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Northwest Voices

Seattle Times letters to the editor

July 14, 2009 at 4:00 PM

CIA secrets: Can Congress be trusted with sensitive plans?

Congress can’t be trusted with intelligence secrets

Only the most partisan readers would accept the inflammatory headline on page one referring to “Bush-era terror tactics” [“Heat building over Bush-era terror tactics,” page one, July 13]. Does The Seattle Times accept The New York Times’ premise that the Bush administration used terrorism? Is there absolutely no check on what gets printed?

As for the partisan side, what better way to get the mainstream media and the populace riled than to invoke George W. Bush, Dick Cheney and secrecy? This is being done to raise awareness of a program that, by all accounts, never got implemented. Why would a party do that, except to deflect coverage of relevant current events that reflect poorly on this administration and Congress — for example, a non-stimulating stimulus package?

As to Cheney’s invocation of secrecy, remember that, at the time, someone in Congress blabbed that we were tracking al-Qaida’s cellphone communications and that led to the loss of important intelligence data. Getting briefed on intelligence operations places responsibilities on those who get briefed. It requires trust and accountability, neither of which were being earned by Congress at the time.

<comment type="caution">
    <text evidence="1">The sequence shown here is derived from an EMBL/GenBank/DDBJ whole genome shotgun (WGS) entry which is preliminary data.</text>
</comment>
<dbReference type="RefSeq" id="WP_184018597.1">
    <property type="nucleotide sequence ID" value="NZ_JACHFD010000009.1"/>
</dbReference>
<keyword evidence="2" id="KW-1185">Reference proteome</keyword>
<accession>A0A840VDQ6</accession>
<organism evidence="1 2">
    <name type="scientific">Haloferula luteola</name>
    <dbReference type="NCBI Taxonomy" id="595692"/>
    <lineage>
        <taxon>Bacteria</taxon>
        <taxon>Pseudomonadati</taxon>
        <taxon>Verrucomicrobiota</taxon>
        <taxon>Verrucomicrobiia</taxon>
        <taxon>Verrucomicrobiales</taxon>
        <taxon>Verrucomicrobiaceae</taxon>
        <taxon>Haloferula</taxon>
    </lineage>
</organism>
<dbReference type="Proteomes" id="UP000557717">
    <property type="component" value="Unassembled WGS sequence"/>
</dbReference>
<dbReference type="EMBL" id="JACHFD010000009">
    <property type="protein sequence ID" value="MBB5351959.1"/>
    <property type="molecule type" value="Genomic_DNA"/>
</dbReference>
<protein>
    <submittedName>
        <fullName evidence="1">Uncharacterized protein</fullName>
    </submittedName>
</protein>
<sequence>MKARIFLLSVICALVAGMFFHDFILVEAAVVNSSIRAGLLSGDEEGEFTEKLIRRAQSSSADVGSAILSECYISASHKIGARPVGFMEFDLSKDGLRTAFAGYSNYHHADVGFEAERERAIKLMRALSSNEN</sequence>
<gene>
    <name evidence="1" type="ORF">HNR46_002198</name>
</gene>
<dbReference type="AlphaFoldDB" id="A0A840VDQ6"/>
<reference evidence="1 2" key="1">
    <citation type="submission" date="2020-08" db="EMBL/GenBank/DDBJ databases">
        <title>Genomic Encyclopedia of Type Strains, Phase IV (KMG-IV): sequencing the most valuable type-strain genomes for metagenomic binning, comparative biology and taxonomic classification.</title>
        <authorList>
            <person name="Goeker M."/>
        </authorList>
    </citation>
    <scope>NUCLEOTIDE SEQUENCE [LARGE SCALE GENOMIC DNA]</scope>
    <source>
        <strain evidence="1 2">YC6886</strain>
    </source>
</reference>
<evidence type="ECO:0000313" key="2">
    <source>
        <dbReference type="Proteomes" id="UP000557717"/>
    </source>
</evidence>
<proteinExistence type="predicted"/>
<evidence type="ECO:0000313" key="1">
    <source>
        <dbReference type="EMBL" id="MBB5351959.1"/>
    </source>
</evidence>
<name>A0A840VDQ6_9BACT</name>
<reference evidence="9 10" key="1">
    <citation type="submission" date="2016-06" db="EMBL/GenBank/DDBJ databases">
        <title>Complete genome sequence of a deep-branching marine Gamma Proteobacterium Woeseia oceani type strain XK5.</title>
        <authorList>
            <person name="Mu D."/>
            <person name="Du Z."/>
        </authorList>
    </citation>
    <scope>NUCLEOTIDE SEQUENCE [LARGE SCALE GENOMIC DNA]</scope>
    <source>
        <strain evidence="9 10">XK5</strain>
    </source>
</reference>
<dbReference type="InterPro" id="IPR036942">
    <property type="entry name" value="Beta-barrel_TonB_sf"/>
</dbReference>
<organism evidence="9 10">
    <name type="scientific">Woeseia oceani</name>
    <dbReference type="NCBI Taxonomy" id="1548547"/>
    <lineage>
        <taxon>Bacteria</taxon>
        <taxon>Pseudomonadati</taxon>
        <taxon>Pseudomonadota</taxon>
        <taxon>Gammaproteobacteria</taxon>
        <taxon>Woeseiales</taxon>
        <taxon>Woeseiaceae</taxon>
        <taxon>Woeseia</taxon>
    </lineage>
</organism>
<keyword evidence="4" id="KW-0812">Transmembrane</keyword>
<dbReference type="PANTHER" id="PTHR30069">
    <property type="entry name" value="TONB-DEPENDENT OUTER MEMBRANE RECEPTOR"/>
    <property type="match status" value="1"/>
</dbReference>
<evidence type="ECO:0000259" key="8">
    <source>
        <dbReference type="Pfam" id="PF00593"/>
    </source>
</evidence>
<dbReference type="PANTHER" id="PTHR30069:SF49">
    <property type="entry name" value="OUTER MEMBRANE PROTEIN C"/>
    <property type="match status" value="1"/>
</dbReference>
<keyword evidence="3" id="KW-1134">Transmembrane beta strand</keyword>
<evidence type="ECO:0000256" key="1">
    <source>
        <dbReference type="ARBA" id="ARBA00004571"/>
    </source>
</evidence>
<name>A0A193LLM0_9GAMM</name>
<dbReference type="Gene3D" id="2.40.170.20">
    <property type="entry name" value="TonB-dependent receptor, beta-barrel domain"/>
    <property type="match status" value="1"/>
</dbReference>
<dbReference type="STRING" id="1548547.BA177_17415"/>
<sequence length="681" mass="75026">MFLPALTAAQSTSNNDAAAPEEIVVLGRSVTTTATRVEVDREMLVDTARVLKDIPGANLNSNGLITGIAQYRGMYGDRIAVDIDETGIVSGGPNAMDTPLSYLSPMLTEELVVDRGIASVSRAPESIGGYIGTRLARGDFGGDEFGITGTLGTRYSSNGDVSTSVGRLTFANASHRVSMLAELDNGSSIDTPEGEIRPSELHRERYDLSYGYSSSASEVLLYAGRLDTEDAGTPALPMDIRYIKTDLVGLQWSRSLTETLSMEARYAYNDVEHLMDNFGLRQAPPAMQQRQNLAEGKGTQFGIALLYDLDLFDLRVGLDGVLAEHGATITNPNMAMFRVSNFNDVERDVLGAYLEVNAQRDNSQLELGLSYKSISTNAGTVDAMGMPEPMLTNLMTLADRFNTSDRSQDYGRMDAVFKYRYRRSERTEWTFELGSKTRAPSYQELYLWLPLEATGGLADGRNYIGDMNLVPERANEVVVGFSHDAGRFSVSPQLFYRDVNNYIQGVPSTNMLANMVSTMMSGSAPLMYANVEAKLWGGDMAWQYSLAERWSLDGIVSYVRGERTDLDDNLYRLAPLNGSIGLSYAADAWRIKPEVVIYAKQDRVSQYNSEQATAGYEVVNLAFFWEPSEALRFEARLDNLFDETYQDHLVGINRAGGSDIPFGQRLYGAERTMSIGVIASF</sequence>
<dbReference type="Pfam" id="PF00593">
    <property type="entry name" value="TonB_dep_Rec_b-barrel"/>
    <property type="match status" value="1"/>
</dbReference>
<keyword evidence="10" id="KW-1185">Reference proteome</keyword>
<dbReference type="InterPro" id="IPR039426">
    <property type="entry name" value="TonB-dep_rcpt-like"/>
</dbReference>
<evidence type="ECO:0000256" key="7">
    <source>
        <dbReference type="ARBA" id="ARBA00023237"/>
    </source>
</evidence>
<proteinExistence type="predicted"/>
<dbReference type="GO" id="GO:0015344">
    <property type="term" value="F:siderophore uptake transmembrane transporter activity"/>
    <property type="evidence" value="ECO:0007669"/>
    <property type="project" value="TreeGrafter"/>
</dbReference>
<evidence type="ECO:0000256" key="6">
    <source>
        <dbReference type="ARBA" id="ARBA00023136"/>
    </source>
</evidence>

For the record, I have intensely disliked Cheney since the late ’80s, so I am loathe to defend him.

— Chris Butler, Seattle

With investigations, Congress only diverting scrutiny

Congress is at it again to divert attention from its failures in repairing this economy to focus on secrets kept from the past administration concerning the classified terrorism program.

Actually, I am more concerned about the best-kept secrets our Congress and the current administration are keeping from the everyday hardworking taxpayer — like where the billions of stimulus dollars are going.

Unbelievable! I am thankful for those “best-kept intelligence secrets” that have kept this country safe for the last eight years since Sept. 11, 2001.

— Mary M. Bacon, Marysville

Before limiting CIA, send Congress for taste of military life

I firmly believe the U. S. attorney general and every member of Congress who insists on further investigating the terrorism program and diluting the operational capability of the CIA should immediately be inducted into the Army or Marine Corps, and after basic training, sent to the hostile areas of Iraq and Afghanistan to replace current troops.

I doubt any would go willingly, but perhaps they might just understand, with such an experience, the increased danger they will have put themselves and our brave troops in when they seek these political investigations.

— Thomas Frey, Kingston

Obama certainly does question Bush

Thanks for starting my day with a chuckle. In your editorial, [“Congress must hold the CIA accountable,” Opinion, July 14] your editorial board in addressing the need for congressional oversight stated, “Even the Obama administration, which has been reluctant to second-guess its predecessor in the White House …”

What planet have you been on for the last two years? Did you happen to miss the last 200 President Obama sound bites criticizing the Bush administration’s handling of detainee interrogations?

Obama may have many inspirational and exemplary behaviors but reluctance to second-guess the Bush administration is clearly not one of them.

— Doug Ralphs, Issaquah

Comments | More in CIA, Congress, torture


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